2020 sales tax changes
3: Are marketplace seller laws the new Wayfair?
Who’s responsible for collecting the tax due on marketplace sales? The marketplace facilitator or the marketplace sellers? That’s a question more and more states are working to sort out.
More than 39 states (including Washington D.C.) have adopted marketplace facilitator laws that require marketplace facilitators like Amazon and Etsy to collect and remit sales tax on behalf of third-party sellers. But some of the biggest marketplaces are fighting these requirements in some states.
Carolinas gear up for sales tax showdown
Marketplace facilitators in many states are already required to collect and remit sales tax on their sellers’ behalf, but Amazon is “vigorously” fighting a sales tax assessment for marketplace sales tax in South Carolina.
In September of 2019, a South Carolina administrative law judge (ALJ) found Amazon liable for approximately $12.5 million in unpaid sales tax on its third-party sales in the state from January 1, 2016, through March 31, 2019. The final assessment could be much higher; Amazon didn’t start handling sales tax for third-party sellers until South Carolina’s marketplace facilitator law took effect on April 29, 2019.
Meanwhile, North Carolina is getting closer to making marketplace facilitators liable for the tax on third-party sales made through the marketplace. In fact, the North Carolina Legislature already tried doing so in 2019, but it’s now in political limbo. Governor Roy Cooper called the bill he vetoed “a bad budget with the wrong priorities” (his objections weren’t tied to the marketplace sales tax collection requirement).
Louisiana to tax marketplace sales. But who’s on the hook to collect?
The Louisiana Supreme Court is currently deliberating a case that could have an enormous impact on marketplace facilitators in Louisiana. The state’s highest court has been asked to decide who’s responsible for collecting and remitting Jefferson Parish sales tax on marketplace sales (essentially, who’s the “dealer”). Is it the marketplace facilitator, Walmart? Or is it the individual marketplace seller? Jefferson Parish claims the responsibility lies with Walmart. Walmart begs to differ and is challenging the assessment in court. We’ll likely hear the outcome in 2020.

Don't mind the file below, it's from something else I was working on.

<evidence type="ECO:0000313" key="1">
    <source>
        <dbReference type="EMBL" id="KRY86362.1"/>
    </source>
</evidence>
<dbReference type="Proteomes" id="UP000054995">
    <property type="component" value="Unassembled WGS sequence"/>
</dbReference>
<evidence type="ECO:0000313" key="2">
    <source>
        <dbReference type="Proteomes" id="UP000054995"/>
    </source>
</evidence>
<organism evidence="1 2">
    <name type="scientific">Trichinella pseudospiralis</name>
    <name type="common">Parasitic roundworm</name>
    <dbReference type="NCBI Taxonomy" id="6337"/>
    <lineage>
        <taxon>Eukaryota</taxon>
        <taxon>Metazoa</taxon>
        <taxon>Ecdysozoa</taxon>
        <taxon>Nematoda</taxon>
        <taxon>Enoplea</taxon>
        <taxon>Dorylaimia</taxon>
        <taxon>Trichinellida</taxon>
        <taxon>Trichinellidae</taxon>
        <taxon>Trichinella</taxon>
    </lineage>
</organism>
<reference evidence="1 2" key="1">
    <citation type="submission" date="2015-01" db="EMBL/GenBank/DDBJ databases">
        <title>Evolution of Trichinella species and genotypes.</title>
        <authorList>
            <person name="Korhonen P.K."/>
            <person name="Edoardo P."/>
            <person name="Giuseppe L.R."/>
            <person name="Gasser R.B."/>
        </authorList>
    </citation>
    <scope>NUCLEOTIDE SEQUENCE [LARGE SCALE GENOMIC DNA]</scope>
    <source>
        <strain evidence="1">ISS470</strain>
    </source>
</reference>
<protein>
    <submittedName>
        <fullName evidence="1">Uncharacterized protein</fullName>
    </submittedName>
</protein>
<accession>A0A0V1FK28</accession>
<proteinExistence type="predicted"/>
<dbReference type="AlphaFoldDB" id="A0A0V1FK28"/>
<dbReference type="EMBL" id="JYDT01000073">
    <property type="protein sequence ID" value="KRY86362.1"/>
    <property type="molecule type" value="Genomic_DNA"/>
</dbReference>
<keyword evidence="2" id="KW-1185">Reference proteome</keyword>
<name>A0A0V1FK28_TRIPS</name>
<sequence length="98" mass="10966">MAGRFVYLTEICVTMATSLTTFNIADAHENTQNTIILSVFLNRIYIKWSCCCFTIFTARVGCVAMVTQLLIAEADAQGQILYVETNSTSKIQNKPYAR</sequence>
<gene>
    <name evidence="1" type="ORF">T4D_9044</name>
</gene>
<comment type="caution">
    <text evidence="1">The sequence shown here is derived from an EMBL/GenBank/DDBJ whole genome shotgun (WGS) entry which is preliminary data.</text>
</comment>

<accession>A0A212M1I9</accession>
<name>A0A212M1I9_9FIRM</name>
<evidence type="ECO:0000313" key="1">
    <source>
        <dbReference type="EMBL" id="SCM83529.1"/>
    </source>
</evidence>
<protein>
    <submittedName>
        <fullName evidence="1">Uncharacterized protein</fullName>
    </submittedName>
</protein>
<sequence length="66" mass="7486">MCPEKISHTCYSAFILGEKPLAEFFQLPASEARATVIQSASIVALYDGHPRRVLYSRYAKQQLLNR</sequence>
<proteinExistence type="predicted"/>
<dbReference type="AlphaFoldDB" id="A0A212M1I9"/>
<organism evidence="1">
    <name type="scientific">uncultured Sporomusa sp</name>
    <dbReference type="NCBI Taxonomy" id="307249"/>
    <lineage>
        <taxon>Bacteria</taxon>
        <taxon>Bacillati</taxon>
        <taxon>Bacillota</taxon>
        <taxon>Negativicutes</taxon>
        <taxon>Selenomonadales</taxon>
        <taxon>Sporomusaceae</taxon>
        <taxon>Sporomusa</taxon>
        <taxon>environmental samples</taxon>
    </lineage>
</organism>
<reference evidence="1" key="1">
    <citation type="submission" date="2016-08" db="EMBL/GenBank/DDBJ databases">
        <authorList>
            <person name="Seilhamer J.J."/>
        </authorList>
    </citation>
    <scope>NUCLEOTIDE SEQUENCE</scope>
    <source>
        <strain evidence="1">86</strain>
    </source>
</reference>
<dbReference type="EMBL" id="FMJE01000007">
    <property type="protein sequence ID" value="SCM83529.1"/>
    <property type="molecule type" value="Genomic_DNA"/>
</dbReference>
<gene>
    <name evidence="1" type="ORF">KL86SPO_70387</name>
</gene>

The Empire State contradicts itself in guidelines on remote sales
The New York State Department of Taxation and Finance has at last updated its sales tax collection guidelines for remote sellers. For months, the department’s website contained conflicting information. Most notably, the department failed to explain that the New York State Legislature changed the small-seller exception from a threshold of $300,000 to $500,000 in annual sales in June 2019.
Aloha sales tax; Hawaii to enact marketplace sales tax laws
Hawaii will require marketplace facilitators to collect and remit the tax due on all sales made through the platform, including those by third-party or marketplace sellers. The new requirement takes effect January 1, 2020.
The collection requirement applies to marketplace facilitators based in the state of Hawaii, as well as out-of-state marketplace facilitators that have economic nexus with Hawaii.
In other U.S. marketplace tax news:
Marketplace facilitator laws expand beyond the U.S.
Marketplace laws aren’t just in effect in the U.S. In 2020, France will become the first member of the European Union to make marketplaces responsible for value-added tax (VAT) collections and remittances on sales by American, Chinese, and other non-EU third-party merchants. Similar proposals will likely be adopted by the remaining EU member states in 2021.
Don’t try memorizing every marketplace law
We’ve covered the major headlines with recent and forthcoming marketplace laws, but new changes happen quickly. Get the latest details on every state by accessing our state-by-state guide to marketplace facilitator laws and state-by-state guide to registration requirements for marketplace sellers.